59

equivalent wetland area. The Company does not anticipate that such order will have a material adverse effect on its operations.

The Company is also subject to laws, such as the federal Comprehensive Environmental Response, Compensation, and Liability Act of 1980 ("CERCLA"), that may impose liability retroactively and without fault for releases or threatened releases of hazardous substances at on-site or off-site locations. The Company is not aware of any releases for which it may be liable under CERCLA or any analogous provision.

Actions by federal, state and local governments in the United States and abroad concerning environmental matters could result in laws or regulations that could increase the cost of producing the products manufactured by the Company or otherwise adversely affect demand for its products. For example, certain local governments have adopted ordinances prohibiting or restricting the use or disposal of certain polypropylene products. Widespread adoption of such prohibitions or restrictions could adversely affect demand for the Company's products and thereby have a material adverse effect upon the Company. In addition, a decline in consumer preference for polypropylene products due to environmental considerations could have a material adverse effect upon the Company.

Most of the Company's manufacturing processes are mechanical and are therefore considered to be environmentally benign. Polypropylene resins are readily recyclable, and the Company recycles post-industrial waste for certain of the its products. In addition, each of the Company's manufacturing sites has equipment and procedures for reclaiming a majority of internally generated scrap, thus reducing the amount of waste sent to local landfills. As a result, the Company does not currently anticipate any material adverse effect on its operations, financial condition or competitive position as a result of its efforts to comply with environmental requirements. Some risk of environmental liability is inherent, however, in the nature of the Company's business, and there can be no assurance that material environmental liabilities will not arise. It is also possible that future developments in environmental regulation could lead to material environmental compliance or cleanup costs.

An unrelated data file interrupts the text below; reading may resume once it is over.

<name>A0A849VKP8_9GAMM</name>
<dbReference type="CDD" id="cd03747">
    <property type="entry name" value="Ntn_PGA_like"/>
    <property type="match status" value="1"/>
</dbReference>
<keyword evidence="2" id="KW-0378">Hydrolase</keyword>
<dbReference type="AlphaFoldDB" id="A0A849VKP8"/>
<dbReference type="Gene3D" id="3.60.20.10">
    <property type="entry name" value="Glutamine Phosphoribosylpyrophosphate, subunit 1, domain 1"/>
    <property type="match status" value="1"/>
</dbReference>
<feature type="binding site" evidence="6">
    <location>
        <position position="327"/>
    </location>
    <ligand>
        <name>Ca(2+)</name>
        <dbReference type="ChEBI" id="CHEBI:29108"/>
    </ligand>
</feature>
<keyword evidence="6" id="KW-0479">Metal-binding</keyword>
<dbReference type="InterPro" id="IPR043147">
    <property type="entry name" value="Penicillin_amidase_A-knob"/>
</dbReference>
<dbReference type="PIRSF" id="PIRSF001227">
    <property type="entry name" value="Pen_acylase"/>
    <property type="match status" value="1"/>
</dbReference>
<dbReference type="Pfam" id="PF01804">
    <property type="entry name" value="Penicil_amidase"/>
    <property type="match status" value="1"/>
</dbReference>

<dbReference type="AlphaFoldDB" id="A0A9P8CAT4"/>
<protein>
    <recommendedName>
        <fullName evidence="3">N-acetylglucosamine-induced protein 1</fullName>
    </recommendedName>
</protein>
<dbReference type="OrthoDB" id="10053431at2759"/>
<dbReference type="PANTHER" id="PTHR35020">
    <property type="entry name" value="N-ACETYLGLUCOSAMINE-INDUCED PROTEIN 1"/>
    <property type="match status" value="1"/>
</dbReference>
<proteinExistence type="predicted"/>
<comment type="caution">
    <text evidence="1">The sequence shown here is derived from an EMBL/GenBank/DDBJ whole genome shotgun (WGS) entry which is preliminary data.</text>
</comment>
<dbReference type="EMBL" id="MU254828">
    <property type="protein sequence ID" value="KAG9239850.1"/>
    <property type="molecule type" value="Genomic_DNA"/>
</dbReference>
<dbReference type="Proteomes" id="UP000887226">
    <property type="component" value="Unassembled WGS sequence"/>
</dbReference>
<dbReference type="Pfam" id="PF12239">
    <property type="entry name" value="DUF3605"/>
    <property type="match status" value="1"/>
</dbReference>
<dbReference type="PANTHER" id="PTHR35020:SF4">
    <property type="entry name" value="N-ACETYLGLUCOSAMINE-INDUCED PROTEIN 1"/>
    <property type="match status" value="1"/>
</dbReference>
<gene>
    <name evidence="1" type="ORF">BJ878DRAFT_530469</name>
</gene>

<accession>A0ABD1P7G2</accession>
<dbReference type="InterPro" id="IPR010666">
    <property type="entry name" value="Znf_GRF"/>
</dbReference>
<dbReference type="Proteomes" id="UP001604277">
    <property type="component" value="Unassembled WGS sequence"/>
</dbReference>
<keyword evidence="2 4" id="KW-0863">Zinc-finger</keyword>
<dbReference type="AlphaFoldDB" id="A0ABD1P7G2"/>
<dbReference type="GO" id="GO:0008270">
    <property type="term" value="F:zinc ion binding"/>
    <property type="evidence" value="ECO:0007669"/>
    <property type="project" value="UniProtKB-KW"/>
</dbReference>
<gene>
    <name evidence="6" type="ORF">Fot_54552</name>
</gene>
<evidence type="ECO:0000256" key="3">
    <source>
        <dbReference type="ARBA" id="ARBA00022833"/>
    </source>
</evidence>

60

PROPERTIES

The Company operates the following principal domestic manufacturing and distribution facilities. All of the Company's owned properties are subject to liens in favor of the lenders under the Credit Facility.

                                                                       APPROXIMATE
                                                                         SQUARE      OWNED
                                                                       FOOTAGE OF      OR